It’s the early version — or maybe it’s the later version, I’m not sure. This guy in Indiana, his company is called Maniac Music. It’s basically, if you’re familiar with the Fernandez sustainer guitar, they licensed that from him and then proceeded to steal it from him and not pay him. He was the first person to commercially design a kind of six-channel Ebow built into a pickup. What he did, then, is … that’s the magnetic version, but I had been searching for years for what I had heard there was a mechanical version. What it actually does is it takes the output from the guitar, puts it into a 50-watt power amp that’s on a footpedal, and drives a magnetic coil with that, which you can then attach to a fixed magnet, a very strong magnet that you screw onto the surface of your guitar neck. You have to mangle your guitar. You have to cut into the headstock, and people don’t like that. But it doesn’t bother me, because I use mostly crummy old lap steel junker guitars. And it’s really interesting on a lap steel. It makes big, ringing feedback noises. It sounds like you’re standing in front of a giant Marshall stack. But the cool thing about it is that it works on non-guitars as well. I have yet to mount it on my piano. I really don’t want to drill into that. I got this piece of very thin spring steel sheet metal, about four feet by two feet, and suspended it from a wire with padding on it, so it didn’t vibrate. Mounted the magnet onto a peak instead of a node on the vibrational pattern of the steel. And then basically created a feedback loop with a piezo transducer. Attached the piezo to it, ran it through the Sustainiac, mounted the coil directly onto the steel. And it becomes like a musical saw without the bow. You can bend it, and you’re getting these weird sort of “whoo-arr-hiy-awwugh” weird, weird noises. But a little bit like a plate reverb at the same time. It’s kind of tunable, but not really.
What’s fascinating to me is that you’re using advanced technology and yet coming out with a very organic sound. Do you have more plans along these lines? Is this something you want to explore further?
Oh, yeah. I try not to repeat myself much, so I might go in a few other different directions. But right now I’m starting work on a collaboration with a synth player in England named Ian Boddy. We’re experimenting a lot with new kinds of distortion. He’s been doing a lot of [U&I Software] Metasynth work lately. And playing around a bit with the Hellfire modulator, trying to see if I can come up with some interesting difference tone kinds of distortion. Mostly, there’s a certain Holy Grail of a kind of sound that I’m always seeking, which I’m not even sure how to describe, and I’m not sure if it can be done as a process to sounds. It might be actually within a model of certain sounds, and that is the kind of, I want to call it “gruzz,” but it’s a modulation distortion rather than a clipping distortion. It’s a little bit hard to put this into print, but if you can imagine the sound of a blues singer when they let their throat go into modulation, that kind of “ghaaah” sound, you can do that, for example, feedback on sheet metal can get into these interesting complex standing waves where it breaks into different levels of chaos, and the waveforms are starting to cross-modulate against each other as they propagate across the sheet. It creates all sorts of interesting clouds, these modulation clouds.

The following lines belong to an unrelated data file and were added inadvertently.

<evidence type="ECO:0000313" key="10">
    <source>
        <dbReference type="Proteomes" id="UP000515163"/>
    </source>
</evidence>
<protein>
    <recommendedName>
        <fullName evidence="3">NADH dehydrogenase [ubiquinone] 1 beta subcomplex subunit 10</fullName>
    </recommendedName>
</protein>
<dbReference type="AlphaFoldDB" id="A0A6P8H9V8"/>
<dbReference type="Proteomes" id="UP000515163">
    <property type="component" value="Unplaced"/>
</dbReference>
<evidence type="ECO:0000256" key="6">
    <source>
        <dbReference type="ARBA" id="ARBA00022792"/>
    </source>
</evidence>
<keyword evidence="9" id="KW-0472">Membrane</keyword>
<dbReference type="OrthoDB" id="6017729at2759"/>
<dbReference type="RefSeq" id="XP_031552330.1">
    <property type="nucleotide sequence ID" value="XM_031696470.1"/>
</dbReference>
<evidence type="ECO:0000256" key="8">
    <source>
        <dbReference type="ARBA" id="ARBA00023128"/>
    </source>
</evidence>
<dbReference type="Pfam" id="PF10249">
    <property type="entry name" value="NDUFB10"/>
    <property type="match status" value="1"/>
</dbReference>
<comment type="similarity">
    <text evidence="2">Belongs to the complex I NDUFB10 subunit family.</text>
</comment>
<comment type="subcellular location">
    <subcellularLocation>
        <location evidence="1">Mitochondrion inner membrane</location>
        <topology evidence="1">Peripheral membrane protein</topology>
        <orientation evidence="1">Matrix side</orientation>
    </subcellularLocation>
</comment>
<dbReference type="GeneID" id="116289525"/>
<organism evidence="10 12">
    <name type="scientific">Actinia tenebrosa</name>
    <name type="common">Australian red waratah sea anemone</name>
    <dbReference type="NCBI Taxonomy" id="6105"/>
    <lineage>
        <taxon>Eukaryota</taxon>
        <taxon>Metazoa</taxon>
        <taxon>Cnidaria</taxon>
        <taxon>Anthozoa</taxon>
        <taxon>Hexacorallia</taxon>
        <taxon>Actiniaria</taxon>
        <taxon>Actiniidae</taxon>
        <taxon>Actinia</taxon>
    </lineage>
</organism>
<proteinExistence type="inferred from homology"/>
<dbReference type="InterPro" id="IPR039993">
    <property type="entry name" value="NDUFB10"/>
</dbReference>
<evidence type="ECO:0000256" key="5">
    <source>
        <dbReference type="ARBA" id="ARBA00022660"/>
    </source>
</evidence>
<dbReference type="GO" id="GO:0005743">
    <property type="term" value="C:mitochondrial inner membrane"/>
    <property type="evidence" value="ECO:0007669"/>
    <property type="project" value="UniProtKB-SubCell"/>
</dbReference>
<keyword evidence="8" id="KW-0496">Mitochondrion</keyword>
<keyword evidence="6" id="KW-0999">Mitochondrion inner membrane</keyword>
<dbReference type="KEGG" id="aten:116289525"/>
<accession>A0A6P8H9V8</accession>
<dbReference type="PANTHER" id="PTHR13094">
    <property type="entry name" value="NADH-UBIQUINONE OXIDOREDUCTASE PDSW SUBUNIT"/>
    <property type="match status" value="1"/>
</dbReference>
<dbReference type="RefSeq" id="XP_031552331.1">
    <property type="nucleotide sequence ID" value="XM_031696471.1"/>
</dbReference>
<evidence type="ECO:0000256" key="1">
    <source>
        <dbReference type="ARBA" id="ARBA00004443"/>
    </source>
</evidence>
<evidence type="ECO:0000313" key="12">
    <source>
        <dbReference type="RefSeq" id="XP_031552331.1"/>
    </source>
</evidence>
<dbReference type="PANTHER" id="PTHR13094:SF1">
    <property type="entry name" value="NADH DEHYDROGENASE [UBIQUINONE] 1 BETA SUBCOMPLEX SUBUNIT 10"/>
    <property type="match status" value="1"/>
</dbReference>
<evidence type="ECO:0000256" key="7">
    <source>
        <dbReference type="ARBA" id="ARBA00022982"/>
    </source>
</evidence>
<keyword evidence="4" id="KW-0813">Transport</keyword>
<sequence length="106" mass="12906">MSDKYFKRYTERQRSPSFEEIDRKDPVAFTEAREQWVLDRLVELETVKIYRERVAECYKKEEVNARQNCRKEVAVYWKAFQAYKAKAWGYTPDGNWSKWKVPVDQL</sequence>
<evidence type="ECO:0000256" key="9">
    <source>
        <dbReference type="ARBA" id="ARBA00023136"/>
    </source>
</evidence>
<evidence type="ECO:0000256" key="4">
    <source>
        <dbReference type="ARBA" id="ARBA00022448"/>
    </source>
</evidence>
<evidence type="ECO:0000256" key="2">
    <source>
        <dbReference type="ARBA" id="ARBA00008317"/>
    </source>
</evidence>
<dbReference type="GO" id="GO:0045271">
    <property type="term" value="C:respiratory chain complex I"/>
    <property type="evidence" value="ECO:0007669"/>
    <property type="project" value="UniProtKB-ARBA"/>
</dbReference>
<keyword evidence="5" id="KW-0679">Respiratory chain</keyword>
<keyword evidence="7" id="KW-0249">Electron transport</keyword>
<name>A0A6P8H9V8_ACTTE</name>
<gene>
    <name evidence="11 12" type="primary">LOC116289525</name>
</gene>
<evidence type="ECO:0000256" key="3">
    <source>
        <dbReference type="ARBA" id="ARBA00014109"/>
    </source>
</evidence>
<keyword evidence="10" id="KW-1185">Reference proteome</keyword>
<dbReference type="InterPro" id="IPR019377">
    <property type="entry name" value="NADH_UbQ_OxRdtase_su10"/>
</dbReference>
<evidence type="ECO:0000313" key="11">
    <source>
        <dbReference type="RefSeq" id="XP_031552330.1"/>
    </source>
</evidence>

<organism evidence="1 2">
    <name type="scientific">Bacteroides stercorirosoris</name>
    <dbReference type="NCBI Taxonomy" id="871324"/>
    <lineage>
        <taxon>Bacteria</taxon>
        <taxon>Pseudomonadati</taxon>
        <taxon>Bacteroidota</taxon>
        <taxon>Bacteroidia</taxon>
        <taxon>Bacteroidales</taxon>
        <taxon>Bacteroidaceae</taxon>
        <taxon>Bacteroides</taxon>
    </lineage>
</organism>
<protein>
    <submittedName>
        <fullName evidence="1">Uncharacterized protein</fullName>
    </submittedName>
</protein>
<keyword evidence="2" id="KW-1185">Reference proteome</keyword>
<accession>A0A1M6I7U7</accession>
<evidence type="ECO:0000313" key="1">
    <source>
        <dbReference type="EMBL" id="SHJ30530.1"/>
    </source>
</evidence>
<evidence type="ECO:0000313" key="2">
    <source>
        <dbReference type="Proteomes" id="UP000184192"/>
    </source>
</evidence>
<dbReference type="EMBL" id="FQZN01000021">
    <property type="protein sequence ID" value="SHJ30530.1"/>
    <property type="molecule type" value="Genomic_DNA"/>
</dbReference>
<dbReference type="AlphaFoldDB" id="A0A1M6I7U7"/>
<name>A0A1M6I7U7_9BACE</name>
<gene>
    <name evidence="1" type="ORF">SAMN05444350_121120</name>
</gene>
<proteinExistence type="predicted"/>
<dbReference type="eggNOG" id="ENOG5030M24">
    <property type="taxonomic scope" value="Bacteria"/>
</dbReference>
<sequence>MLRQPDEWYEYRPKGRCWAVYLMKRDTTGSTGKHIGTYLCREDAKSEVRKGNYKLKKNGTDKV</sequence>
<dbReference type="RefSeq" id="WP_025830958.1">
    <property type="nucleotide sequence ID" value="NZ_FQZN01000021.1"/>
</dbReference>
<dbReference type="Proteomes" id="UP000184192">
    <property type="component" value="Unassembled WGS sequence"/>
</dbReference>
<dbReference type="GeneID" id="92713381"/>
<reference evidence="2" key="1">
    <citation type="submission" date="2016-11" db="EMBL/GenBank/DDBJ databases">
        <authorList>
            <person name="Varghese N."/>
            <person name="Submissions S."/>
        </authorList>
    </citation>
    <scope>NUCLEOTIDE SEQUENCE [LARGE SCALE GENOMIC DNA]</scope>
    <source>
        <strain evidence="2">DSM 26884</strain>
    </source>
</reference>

Other physical models are like that. For example, when a flute or a tube gets overblown, or like a saxophone player, the guy from Chicago Art Ensemble [Joseph Jarman] is brilliant at creating these multiphonics. That kind of sound in the saxophone where I guess you’re humming through it. Those types of sounds are sort of a Holy Grail for me. I want to find ways of applying that sort of distortion to a sample, to a found sound.
Is Release a new label that you’re working with for the first time?
No, actually they released my two Amoeba albums. Release is a subsidiary of Relapse, which is primarily a death metal grindcore label. I’m label-mates with Neurosis and Amorphis. It’s pretty funny.
I guess compared to them, you’re like new age.
Totally. Let’s not use that term. [Laughs.] I’ve always had this problem of falling between categories. Whatever the dominant paradigm is, somebody’s going to want to lump me into that if it seems to fit closely enough. I don’t know. I just do what I do.
Thanks to Keyboard for permission to repurpose this interview. For more on Robert Rich, please visit his web site.